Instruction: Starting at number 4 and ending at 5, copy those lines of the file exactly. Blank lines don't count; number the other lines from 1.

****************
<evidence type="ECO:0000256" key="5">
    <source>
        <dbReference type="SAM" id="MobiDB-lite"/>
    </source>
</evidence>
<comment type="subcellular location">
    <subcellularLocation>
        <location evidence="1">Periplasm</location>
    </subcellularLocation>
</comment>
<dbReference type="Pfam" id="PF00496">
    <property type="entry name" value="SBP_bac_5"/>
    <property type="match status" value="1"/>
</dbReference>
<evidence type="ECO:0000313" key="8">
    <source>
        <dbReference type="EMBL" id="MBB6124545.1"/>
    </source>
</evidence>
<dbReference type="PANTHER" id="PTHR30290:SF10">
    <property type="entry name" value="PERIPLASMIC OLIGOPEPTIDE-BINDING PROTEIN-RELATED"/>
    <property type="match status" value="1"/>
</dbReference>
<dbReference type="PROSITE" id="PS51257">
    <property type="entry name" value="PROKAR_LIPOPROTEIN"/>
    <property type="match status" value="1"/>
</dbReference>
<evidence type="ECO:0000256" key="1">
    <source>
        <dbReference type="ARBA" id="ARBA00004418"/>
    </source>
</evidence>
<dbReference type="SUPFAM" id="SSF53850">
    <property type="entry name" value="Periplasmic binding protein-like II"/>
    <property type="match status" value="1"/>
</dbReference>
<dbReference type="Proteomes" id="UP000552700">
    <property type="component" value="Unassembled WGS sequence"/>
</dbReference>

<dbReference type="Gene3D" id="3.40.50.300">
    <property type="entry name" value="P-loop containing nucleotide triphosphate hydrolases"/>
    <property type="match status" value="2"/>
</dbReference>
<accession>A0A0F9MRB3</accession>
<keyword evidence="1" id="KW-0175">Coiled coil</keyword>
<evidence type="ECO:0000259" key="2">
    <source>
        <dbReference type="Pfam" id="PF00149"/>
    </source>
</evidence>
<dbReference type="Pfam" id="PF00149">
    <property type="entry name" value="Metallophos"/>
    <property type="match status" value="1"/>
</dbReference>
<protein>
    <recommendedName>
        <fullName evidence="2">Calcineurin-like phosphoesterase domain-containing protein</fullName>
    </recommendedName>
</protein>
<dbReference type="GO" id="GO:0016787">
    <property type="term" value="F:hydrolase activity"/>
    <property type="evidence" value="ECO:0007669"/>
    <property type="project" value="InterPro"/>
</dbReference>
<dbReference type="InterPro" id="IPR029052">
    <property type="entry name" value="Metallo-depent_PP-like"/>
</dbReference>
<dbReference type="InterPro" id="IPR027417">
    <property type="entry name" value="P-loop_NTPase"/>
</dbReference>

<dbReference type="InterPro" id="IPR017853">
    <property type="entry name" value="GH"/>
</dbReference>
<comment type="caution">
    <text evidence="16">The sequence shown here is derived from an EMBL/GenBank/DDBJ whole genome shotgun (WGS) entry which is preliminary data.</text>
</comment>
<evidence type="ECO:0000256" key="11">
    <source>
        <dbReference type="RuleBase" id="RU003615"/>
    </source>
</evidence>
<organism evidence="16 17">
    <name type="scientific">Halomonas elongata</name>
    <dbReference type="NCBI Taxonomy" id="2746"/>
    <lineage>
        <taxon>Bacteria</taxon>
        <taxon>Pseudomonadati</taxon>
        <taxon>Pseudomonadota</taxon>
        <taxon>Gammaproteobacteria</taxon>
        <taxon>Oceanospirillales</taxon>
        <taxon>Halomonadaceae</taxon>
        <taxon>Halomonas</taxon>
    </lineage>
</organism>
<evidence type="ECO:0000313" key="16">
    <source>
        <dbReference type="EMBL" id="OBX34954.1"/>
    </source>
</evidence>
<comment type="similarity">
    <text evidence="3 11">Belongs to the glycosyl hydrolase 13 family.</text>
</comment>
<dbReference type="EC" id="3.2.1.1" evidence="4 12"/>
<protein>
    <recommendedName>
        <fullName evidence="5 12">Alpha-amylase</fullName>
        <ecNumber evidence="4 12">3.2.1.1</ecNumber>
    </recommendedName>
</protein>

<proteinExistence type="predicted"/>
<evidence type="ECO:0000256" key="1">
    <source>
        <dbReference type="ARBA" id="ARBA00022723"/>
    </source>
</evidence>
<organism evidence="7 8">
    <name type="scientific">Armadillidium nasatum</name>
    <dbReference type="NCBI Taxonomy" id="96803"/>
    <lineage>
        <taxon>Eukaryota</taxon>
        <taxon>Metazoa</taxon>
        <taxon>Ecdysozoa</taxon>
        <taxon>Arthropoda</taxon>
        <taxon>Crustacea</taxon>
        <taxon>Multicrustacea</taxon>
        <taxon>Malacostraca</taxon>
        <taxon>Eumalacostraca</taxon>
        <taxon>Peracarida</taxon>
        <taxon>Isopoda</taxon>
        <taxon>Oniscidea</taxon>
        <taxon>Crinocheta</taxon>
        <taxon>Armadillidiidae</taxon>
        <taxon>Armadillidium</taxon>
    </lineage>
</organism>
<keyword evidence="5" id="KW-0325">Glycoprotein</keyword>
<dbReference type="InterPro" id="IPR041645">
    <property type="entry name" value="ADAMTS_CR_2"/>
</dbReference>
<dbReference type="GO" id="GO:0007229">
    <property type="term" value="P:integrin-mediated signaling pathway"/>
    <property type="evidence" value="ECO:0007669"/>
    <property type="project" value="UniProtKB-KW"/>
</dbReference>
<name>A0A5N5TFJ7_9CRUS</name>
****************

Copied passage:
    </source>
</evidence>